Written by Lindsay E. Raber, Esq.

Should you have any questions regarding school searches or other education law matters, please do not hesitate to contact Attorney Joseph C. Maya, Esq. He may be reached at Maya Murphy, P.C., 266 Post Road East, Westport, Connecticut (located in Fairfield County), by telephone at (203) 221-3100, or by email at


[1] “Bridgeport girl, shot after Sweet 16 party, dies,” by Stacy Davis and Michael P. Mayko. Published July 21, 2012. Accessed October 5, 2012:

[2] Id.

[3] See, e.g., “Relatives of shooting victim call for curfew,” by Stacy Davis. Published July 24, 2012. Accessed October 5, 2012:

[4] “Spike In Violence Prompts Bridgeport To Install Metal Detectors,” by Tikeyah Whittle. Published Spetember 11, 2012. Accessed October 5, 2012:

[5] “Hartford Public School Board of Education Policies and Regulations.” Accessed October 5, 2012:

[6] “Oklahoma teen suicide mourned,” by Christine Roberts. Published September 27, 2012. Accessed October 5, 2012:

[7] See Footnote 1.

[8] See Footnote 4.

[9] “Expert: Metal detectors aren’t guarantee,” by Brian Troutman. Published September 17, 2012. Accessed October 5, 2012:

[10] “Impacts of Metal Detector Use in Schools: Insights From 15 Years of Research,” by Abigail Hankin, Marci Hertz, and Thomas Simon. Journal of School Health, Vol. 81, No.2 pp.100-106. Accessed October 5, 2012:

[11] “The issue isn’t ‘safety,’ it’s guns,” by Lori K. Brown. Published September 19, 2012. Accessed October 5, 2012:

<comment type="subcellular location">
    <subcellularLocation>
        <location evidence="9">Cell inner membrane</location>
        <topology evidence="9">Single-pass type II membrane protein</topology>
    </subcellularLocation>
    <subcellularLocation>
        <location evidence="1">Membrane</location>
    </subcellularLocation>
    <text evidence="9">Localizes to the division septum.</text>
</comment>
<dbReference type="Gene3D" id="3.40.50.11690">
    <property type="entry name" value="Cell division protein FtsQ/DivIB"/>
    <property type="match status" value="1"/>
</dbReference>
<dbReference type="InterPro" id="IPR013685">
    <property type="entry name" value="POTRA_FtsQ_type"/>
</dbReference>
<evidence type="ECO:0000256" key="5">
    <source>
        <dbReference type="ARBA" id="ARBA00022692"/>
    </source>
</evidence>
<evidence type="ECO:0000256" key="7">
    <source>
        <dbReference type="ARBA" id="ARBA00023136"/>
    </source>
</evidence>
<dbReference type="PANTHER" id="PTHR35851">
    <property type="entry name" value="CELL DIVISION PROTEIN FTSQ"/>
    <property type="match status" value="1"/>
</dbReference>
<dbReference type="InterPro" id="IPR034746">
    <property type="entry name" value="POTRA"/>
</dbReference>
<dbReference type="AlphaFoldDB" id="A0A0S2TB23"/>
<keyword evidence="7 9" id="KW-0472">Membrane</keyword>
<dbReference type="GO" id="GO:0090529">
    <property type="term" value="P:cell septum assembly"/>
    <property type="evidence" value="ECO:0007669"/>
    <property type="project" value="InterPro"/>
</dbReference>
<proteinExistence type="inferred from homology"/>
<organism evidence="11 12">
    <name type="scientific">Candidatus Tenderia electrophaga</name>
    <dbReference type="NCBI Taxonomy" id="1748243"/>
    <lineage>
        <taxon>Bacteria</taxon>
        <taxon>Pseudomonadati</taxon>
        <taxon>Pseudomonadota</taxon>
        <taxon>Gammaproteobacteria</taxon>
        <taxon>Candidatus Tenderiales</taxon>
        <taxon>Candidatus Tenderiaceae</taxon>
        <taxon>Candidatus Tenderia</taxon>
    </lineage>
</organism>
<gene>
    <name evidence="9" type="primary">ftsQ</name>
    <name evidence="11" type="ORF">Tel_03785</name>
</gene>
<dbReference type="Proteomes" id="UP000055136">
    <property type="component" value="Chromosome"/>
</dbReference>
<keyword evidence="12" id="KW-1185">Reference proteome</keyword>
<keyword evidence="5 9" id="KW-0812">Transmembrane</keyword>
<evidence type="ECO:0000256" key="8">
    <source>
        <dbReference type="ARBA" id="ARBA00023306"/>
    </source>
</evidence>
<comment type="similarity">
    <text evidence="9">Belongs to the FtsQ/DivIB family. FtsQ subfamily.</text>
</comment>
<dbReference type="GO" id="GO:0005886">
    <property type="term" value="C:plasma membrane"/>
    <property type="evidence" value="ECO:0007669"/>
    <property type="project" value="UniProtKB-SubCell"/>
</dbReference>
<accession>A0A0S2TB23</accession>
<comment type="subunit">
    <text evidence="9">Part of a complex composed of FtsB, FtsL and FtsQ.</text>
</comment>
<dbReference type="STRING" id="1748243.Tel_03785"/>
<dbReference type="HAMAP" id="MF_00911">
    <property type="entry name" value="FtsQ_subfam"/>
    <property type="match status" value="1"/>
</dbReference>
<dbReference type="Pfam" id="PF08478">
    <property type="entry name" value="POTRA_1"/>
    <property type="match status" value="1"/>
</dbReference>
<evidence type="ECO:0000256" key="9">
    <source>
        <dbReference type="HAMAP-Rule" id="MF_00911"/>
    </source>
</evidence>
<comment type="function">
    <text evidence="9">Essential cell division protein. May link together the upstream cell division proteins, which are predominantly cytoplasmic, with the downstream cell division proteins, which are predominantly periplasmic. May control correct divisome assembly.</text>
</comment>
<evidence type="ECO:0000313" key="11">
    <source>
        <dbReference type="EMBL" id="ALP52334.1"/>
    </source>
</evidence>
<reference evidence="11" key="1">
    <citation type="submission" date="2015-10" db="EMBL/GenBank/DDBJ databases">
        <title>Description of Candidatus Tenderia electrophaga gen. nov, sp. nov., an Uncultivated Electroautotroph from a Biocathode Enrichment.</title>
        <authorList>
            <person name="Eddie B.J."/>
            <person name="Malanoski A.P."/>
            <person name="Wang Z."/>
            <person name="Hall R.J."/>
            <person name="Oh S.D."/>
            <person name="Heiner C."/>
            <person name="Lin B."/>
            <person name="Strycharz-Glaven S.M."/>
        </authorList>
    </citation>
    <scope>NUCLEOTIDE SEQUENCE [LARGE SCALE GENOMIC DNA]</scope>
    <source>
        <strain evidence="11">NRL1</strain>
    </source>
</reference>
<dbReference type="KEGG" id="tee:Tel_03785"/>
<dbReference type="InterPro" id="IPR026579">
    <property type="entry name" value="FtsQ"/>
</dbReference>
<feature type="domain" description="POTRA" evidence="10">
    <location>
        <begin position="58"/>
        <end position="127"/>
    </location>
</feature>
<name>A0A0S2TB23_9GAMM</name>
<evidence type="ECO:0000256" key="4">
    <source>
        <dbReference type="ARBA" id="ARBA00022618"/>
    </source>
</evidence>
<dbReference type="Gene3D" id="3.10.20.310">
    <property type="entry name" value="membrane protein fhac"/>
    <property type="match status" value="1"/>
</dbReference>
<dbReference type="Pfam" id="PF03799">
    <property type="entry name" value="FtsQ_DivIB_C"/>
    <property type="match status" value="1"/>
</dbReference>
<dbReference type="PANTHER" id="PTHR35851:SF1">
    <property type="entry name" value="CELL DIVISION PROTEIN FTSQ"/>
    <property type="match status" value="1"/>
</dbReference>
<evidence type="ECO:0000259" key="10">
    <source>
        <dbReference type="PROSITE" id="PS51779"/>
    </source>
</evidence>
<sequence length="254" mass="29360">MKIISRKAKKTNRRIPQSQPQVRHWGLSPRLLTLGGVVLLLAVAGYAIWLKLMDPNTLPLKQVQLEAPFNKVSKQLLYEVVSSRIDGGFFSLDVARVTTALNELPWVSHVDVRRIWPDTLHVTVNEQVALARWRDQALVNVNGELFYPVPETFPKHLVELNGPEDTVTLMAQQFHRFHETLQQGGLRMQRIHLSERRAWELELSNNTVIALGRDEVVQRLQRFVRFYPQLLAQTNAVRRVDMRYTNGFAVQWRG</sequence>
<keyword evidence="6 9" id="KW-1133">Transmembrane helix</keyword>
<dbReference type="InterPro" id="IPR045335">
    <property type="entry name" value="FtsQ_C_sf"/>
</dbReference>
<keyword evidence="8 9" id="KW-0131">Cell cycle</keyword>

[12] See Footnote 4.

[13] “Advocating on Your Child’s Behalf: A Parent’s Guide to Connecticut School Law,” by Joseph C. Maya, Esq., pp.62.

“Sniff Away Fido!” Assessing the Extent of Allowing Canine Searches of Students in Our Schools

The past few articles I’ve composed have highlighted various contexts in the realm of school searches of students and their possessions. Connecticut has codified the landmark decision of New Jersey v. T.L.O., incorporating the parameters of permissible school searches into § 54-33n: “justified at its inception” and “reasonably related in scope to the circumstances which justified the interference in the first place.”[1] Though it provides important definitions of terms in the applicable two-part reasonableness test, it does not specifically limit who or what may be searched and the manner of the search itself (thus the test).

Dog-Sniffing Tactics to Combat Drug Abuse

Switching gears without the clutch, in the United States, households nationwide own approximately 78.2 million pet dogs.[2] They have been near and dear to our hearts as “Man’s Best Friend,” and became increasingly loved every time Lassie saved Timmy – yet again – from that well. However… fast-forward to the twenty-first century, and they’ve become a vital tool utilized by local and federal law enforcement at shipping facilities, airports, security checkpoints, and… well, basically everywhere.